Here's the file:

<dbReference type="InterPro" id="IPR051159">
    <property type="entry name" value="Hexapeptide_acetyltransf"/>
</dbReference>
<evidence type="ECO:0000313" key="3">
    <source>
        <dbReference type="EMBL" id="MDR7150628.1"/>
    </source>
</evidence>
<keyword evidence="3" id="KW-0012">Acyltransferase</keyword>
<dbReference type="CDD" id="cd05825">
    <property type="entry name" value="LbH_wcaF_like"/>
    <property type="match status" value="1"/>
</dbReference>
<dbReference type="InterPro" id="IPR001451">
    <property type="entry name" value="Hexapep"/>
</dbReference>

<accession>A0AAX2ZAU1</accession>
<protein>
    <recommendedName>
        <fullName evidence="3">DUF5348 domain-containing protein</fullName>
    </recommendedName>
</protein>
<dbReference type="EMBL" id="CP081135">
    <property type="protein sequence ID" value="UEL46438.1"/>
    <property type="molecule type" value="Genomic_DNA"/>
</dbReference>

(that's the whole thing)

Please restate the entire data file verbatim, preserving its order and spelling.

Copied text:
<dbReference type="InterPro" id="IPR051159">
    <property type="entry name" value="Hexapeptide_acetyltransf"/>
</dbReference>
<evidence type="ECO:0000313" key="3">
    <source>
        <dbReference type="EMBL" id="MDR7150628.1"/>
    </source>
</evidence>
<keyword evidence="3" id="KW-0012">Acyltransferase</keyword>
<dbReference type="CDD" id="cd05825">
    <property type="entry name" value="LbH_wcaF_like"/>
    <property type="match status" value="1"/>
</dbReference>
<dbReference type="InterPro" id="IPR001451">
    <property type="entry name" value="Hexapep"/>
</dbReference>

<accession>A0AAX2ZAU1</accession>
<protein>
    <recommendedName>
        <fullName evidence="3">DUF5348 domain-containing protein</fullName>
    </recommendedName>
</protein>
<dbReference type="EMBL" id="CP081135">
    <property type="protein sequence ID" value="UEL46438.1"/>
    <property type="molecule type" value="Genomic_DNA"/>
</dbReference>